If you are going to argue Constitutional law, you have to have a constitutional claim, properly pled and presented. There is a principal in the law that if a claim can be determined on any ground other than the constitution, it is to be decided that way. Constitutional questions are the exception, not the rule, and are raised in unusual cases, not as a matter of course in any case. These types of claims are also quite complex, as the constitution generally applies indirectly, not directly, to state claims, which are the types of claims that most people are dealing with in the courts. Even with federal claims, direct constitutional claims are rare.
***Please be sure to mark if you find the answer "helpful" or a "best" answer. Thank you! I hope this helps. ******
There is undoubtedly more going on than some one making a reference to a constitution.
The above is not intended as legal advice. The response does not constitute the creation of an attorney client relationship as this forum does not provide for a confidential communication.
It obviously depends on a lot of specifics. While I'm not a federal court litigator, I do know its not wise to upset a federal court judge, or for that matter a state court judge. I expect that the pro se is misstating the constitutional provision at issue and getting the judge irritated...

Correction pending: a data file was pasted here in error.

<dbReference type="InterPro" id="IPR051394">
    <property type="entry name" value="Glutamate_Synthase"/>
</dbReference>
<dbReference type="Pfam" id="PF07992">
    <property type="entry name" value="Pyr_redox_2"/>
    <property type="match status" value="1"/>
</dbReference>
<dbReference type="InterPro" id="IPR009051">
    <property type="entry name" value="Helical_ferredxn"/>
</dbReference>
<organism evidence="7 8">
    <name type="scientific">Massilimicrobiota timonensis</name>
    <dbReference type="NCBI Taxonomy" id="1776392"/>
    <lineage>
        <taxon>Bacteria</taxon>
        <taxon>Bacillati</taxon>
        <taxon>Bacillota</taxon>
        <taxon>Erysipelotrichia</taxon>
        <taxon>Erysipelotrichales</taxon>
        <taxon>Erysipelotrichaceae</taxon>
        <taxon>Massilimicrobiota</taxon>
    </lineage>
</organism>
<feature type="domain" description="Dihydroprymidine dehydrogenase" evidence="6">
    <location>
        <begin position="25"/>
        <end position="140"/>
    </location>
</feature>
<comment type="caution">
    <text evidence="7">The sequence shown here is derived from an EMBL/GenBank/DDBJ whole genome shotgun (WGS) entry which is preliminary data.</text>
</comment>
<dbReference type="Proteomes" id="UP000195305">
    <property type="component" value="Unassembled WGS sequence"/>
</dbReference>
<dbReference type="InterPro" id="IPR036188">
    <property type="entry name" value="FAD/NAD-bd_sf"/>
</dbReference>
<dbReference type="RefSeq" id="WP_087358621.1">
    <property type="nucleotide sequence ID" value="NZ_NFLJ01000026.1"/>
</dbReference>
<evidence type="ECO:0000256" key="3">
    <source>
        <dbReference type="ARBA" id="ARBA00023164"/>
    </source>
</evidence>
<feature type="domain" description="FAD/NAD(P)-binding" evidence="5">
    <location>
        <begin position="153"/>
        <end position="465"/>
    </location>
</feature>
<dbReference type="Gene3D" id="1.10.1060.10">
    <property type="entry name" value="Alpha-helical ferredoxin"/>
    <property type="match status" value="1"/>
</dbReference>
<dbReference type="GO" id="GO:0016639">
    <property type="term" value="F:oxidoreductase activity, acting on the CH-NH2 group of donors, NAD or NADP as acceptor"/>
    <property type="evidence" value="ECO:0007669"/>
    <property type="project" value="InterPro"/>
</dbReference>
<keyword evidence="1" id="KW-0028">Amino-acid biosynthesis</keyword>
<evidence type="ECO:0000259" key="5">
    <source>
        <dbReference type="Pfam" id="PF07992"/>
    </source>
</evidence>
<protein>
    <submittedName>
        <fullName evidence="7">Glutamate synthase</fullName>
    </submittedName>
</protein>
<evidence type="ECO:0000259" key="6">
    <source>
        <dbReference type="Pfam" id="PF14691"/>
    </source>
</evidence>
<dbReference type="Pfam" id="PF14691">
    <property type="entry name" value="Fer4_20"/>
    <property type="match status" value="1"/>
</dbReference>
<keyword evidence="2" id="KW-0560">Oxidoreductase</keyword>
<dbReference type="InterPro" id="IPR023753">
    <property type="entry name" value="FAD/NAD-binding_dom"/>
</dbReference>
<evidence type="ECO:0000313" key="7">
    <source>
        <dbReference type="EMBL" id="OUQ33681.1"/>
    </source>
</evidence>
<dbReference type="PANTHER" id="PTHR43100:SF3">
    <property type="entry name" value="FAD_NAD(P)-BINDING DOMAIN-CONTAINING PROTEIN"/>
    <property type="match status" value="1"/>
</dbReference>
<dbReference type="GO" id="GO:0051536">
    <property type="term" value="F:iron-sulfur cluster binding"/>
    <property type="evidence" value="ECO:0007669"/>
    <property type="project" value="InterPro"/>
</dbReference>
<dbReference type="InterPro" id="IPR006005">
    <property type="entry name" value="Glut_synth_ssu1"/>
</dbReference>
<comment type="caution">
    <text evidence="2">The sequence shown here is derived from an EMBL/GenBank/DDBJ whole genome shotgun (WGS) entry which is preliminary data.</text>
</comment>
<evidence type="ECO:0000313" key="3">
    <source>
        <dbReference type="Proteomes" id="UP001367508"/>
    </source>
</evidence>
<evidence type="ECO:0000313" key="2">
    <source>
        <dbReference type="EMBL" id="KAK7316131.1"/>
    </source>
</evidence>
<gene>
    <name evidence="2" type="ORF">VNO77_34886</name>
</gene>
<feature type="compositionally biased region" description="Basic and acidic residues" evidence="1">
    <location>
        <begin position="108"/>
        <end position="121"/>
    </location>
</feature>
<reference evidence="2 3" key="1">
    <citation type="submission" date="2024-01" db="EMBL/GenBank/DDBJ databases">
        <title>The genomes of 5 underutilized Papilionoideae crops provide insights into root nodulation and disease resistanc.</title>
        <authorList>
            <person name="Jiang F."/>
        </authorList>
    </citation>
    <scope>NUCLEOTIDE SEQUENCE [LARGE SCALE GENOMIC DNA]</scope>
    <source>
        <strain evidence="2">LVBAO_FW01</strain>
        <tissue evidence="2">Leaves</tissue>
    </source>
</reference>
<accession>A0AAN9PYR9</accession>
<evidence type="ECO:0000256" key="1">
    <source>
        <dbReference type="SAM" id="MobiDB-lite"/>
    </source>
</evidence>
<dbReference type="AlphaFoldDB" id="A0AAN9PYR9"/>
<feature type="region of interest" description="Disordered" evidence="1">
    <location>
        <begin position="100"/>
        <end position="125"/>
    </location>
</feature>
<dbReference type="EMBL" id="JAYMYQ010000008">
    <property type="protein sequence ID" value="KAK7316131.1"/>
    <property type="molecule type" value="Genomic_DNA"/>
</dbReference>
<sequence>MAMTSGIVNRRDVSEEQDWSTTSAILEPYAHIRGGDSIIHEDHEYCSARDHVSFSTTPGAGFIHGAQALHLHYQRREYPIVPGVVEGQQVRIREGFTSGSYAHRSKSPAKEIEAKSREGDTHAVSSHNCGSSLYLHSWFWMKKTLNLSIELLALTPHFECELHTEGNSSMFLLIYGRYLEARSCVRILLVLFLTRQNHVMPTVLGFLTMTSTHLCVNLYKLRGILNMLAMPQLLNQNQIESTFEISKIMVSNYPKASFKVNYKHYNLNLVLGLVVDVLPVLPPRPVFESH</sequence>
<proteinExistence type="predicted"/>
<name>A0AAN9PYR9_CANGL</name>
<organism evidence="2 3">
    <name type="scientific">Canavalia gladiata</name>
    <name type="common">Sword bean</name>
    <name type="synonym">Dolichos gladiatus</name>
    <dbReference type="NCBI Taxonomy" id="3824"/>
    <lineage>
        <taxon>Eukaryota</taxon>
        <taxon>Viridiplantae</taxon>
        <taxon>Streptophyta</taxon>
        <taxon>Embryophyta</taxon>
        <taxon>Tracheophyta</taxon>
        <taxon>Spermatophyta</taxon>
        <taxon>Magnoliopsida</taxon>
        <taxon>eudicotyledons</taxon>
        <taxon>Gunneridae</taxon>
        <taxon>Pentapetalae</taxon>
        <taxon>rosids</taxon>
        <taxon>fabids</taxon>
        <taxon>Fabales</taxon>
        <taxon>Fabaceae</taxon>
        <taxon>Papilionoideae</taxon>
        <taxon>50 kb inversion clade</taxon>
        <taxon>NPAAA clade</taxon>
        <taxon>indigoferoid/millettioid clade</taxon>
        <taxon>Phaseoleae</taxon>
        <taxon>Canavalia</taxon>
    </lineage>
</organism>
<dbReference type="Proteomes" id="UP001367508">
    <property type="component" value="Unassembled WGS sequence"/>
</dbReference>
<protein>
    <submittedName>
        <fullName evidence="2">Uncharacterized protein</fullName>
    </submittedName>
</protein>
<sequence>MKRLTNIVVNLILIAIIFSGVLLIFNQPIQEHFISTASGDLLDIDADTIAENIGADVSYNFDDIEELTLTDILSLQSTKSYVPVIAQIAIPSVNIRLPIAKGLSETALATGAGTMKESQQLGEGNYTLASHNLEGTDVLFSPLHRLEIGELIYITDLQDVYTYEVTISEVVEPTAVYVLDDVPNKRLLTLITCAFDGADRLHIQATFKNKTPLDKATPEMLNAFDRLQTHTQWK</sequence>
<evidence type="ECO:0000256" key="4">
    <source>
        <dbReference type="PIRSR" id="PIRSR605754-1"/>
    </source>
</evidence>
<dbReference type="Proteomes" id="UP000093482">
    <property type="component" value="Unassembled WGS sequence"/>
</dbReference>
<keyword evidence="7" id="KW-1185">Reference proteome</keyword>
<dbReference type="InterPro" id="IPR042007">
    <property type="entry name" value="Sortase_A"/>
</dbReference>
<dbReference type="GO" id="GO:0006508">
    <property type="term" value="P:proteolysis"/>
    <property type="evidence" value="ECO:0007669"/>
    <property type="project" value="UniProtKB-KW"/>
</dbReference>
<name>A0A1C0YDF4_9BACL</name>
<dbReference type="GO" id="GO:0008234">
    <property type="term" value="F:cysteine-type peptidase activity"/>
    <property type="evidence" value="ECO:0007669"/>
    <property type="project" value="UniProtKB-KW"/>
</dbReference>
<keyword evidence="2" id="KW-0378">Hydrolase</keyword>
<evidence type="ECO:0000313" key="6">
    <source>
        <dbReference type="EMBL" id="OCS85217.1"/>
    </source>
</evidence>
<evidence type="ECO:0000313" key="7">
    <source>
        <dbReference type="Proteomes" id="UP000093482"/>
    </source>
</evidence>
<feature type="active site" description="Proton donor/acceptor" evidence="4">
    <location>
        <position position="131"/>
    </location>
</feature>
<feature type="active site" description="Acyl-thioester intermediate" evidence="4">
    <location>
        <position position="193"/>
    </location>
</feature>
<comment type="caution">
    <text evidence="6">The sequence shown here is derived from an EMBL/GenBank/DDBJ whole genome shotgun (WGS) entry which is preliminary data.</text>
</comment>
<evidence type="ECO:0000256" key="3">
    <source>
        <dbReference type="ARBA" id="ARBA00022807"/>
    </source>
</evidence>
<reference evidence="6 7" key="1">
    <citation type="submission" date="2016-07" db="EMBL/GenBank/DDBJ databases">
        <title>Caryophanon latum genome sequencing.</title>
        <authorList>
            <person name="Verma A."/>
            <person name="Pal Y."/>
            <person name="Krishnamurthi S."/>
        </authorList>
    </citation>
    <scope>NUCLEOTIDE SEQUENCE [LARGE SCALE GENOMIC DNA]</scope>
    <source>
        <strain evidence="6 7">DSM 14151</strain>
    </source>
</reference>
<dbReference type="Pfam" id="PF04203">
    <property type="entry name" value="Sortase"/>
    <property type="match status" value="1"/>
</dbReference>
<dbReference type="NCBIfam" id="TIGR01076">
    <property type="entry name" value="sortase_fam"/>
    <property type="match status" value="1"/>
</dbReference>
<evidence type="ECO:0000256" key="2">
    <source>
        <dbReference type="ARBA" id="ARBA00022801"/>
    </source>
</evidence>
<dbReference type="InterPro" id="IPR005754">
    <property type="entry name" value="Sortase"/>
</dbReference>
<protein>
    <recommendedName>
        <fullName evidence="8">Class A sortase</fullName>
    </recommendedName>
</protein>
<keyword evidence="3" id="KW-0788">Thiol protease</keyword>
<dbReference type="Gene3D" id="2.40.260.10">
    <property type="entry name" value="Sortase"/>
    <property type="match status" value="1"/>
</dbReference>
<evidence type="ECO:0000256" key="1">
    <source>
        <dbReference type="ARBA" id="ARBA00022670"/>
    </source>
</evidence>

THESE COMMENTS MUST NOT BE CONSIDERED LEGAL ADVICE. Comments made on websites such as Avvo.com are provided for information purposes only. The only way to determine how the law may apply to your particular situation is to consult with an attorney licensed in your jurisdiction. Answering this question does not create an attorney-client relationship or otherwise require further consultation.
I think you are leaving out some important facts. Pro se litigants frequently have a problem focusing on the legal issues and expect some vague reference to the Constitution to carry the day. Get a lawyer, pay for the advice, and follow it. Good luck.
Unfortunately, your question makes no sense that I can see.
Your reference to 'their' does not seem related to the Constitution, or your litigation, or being pro se.
I would say that if you are on the verge of contempt, you're not listening to the judge has to say--that is 'ungood' as it portends for your case.
NOT LEGAL ADVICE. FOR EDUCATION AND INFORMATION ONLY. Mr. Rafter is licensed to practice in the Commonwealth of Virginia and the US Federal Courts in Virginia. There is no implied or actual attorney-client relationship arising from this education exchange. You should speak with an attorney licensed in your state, to whom you have provided all the facts before you take steps that may impact your legal rights. Mr. Rafter is under no obligation to answer subsequent emails or phone calls related to this matter.
Just because you're Pro Se doesn't mean you can argue anything you want. If the argument is fictional, such as the "sovereign citizen" claims, the judge can easily hold you in contempt for that. Judges have the right to keep their courtrooms free of stupidity.
↓ Mark this answer as "Helpful" or "Best Answer" if you like it. For more information, contact us at www.SteakleyLawFirm.com or (404) 835-7595. The initial consultation is always free for Avvo users.